wingy

wingy

(ˈwɪŋɪ)
adj, wingier or wingiest
1. having wings
2. soaring, fanciful, or airy
References in periodicals archive ?
They were: Crom and Korps (both from Leamington), Skank, Wingy and Zooki (all from Birmingham), CoLoR, Paw and Foundry (all from Shef-field), Hush (London), Oner (Dublin), Spzero76 (Bristol), Reko (Cambridge), Curly (Darwen), Georgie (Bristol), Skema (Walsall), N4T4, Apps, Dynamix and Num3 (all from the Midlands) and YSK (Italy).
No, He dances on; the world is his, The sunshine and his wingy hat; His eyes are round Beneath the brim: To merely dance where he is found Is fate to him And he was born for that.
The main theme previously appeared under the title of Tar Paper Stomp credited to jazz trumpeter/bandleader Wingy Manone.
At one stage around 1960 I worked for an unshaven, vile and smelly street bookie, Wingy, who claimed he'd lost his arm in the service of the King on the Somme.
Nearby, bands led by white trumpeters Louis Prima and Wingy Manone were able to attract audiences at the Famous Door and Hickory House by incorporating Louis Armstrong's trumpet and vocal stylings as their own and constructing a nebulous racial persona for themselves based on Italian-American heritage, their New Orleans backgrounds, and their application of black jazz tradition to their performance styles.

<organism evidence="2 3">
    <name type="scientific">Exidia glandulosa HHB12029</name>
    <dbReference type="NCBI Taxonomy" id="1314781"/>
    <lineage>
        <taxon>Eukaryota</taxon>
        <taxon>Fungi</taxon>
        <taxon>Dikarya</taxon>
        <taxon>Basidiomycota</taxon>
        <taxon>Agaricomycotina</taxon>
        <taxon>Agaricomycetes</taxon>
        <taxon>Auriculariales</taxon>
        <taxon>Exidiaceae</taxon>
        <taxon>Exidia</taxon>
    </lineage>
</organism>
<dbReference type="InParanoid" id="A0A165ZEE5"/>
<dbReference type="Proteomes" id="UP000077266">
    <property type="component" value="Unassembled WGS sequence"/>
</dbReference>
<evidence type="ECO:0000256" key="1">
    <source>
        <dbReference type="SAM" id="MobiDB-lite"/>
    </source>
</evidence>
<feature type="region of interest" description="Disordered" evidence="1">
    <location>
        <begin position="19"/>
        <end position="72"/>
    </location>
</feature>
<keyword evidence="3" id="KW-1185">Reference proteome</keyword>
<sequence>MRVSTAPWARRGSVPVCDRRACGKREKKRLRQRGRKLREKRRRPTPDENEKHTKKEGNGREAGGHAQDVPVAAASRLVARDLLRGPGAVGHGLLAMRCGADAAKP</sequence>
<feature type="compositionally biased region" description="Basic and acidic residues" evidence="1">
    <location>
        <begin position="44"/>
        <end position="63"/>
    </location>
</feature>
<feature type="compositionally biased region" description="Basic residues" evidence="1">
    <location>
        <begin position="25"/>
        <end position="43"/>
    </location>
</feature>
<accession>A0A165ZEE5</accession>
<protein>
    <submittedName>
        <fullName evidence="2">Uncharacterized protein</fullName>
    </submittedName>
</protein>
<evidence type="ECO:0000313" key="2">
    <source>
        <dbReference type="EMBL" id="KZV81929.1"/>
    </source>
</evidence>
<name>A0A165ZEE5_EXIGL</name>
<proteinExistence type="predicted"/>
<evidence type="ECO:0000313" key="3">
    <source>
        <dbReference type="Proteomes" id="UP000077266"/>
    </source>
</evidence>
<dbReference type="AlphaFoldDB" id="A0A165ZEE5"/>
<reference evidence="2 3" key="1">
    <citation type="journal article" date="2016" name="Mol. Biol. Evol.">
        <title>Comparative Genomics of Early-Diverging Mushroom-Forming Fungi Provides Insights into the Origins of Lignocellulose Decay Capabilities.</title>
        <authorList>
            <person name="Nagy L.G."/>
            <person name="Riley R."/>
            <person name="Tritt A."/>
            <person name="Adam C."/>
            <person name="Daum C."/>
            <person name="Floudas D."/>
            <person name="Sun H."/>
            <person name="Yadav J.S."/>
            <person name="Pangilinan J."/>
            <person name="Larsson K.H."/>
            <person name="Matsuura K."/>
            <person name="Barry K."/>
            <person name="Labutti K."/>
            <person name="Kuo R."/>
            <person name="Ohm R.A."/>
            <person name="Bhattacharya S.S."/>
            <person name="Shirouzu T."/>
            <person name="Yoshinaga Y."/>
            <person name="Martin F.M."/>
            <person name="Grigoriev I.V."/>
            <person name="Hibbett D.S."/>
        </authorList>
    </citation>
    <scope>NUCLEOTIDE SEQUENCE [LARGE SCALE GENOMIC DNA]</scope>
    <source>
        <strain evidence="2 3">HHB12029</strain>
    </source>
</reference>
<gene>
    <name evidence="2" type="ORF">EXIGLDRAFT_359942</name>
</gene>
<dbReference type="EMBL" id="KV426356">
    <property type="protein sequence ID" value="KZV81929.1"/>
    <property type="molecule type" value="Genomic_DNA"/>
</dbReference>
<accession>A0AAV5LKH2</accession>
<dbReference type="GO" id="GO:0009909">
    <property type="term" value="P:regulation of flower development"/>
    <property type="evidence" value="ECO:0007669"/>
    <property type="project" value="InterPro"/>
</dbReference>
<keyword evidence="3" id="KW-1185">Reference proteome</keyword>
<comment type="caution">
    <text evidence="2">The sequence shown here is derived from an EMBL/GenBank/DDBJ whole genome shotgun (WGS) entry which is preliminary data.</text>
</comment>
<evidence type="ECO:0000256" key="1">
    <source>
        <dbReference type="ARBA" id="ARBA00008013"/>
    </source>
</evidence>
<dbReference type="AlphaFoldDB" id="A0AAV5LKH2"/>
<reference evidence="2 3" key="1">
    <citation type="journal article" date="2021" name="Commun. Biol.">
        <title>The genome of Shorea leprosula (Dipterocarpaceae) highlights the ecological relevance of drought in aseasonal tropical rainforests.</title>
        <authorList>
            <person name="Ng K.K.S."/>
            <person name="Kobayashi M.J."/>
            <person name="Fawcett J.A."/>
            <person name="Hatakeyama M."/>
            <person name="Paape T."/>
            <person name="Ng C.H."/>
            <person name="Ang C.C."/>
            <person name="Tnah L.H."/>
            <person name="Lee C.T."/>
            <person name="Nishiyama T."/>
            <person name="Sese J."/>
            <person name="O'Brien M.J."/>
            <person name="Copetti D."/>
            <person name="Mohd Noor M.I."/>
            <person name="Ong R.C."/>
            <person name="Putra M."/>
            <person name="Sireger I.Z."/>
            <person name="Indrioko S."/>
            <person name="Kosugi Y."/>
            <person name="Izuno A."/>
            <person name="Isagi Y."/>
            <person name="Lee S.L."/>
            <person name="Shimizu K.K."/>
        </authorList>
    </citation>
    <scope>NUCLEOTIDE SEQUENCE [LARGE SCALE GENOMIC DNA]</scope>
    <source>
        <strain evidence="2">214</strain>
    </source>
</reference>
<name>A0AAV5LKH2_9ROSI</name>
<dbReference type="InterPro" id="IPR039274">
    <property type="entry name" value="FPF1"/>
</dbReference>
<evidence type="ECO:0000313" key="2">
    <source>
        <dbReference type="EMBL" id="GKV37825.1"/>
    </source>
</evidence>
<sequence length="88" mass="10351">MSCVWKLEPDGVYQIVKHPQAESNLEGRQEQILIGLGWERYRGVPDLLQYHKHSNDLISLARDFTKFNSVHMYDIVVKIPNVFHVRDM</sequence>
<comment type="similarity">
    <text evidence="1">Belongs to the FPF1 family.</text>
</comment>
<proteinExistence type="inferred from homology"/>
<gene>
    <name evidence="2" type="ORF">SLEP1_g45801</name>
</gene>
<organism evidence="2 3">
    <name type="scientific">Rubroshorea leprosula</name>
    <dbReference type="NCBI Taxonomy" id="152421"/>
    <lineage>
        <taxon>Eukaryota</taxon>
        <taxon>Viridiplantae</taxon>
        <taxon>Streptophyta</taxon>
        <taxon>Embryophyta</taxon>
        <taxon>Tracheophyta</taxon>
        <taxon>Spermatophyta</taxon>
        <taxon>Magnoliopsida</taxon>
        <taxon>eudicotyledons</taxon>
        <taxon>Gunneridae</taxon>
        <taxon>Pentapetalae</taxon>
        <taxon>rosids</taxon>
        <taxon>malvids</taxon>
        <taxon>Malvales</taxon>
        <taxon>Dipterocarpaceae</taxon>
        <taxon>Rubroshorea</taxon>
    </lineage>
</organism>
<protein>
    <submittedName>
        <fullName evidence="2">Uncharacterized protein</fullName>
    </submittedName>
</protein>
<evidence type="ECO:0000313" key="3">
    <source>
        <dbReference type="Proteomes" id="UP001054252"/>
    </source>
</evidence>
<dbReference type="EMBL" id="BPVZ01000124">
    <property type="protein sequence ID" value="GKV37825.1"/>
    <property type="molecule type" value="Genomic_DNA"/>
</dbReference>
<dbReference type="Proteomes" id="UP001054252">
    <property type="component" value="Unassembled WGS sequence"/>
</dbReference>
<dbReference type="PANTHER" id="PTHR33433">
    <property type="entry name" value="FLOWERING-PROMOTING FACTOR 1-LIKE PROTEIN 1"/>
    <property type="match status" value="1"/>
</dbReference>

But it is believed to have been written by jazz trumpeter Wingy Manone in the late 1920s who, it is said, was paid by Miller's record company not to contest copyright.
On tour in the UK he has accompanied such American greats as Alton Purnell, Thomas Jefferson, Louis Nelson, Wallace Davenport and Wingy Manone.
When Sikelianos speaks, her own words interfere with, and complicate, perception: "Can you / read that wingy language?
LOUIS PRIMA & WINGY MANONE: ``The Complete Brunswick and Vocalion Recordings of Louis Prima and Wingy Manone (1924-37)'' (Mosaic)
At the dawn of the Jazz Age, Louis Prima and Wingy Manone were trumpeters and singers with quite a bit in common.
Rogers Communications prexy and CEO Ted Rogers' pledge to make investment grade status in five years -- which looked positively wingy at the time he put the idea forward two years ago -- is looking increasingly realistic as the company continues to make gains.
The earliest generation that would be documented on recordings was born more or less between 1880 and 1905 and included Kid Ory (1886), Freddie Keppard (1890), Johnny Dodds (1892), Tony Parenti (1900), George Brunies, Leon Ropollo (1902), and Wingy Manone (1904).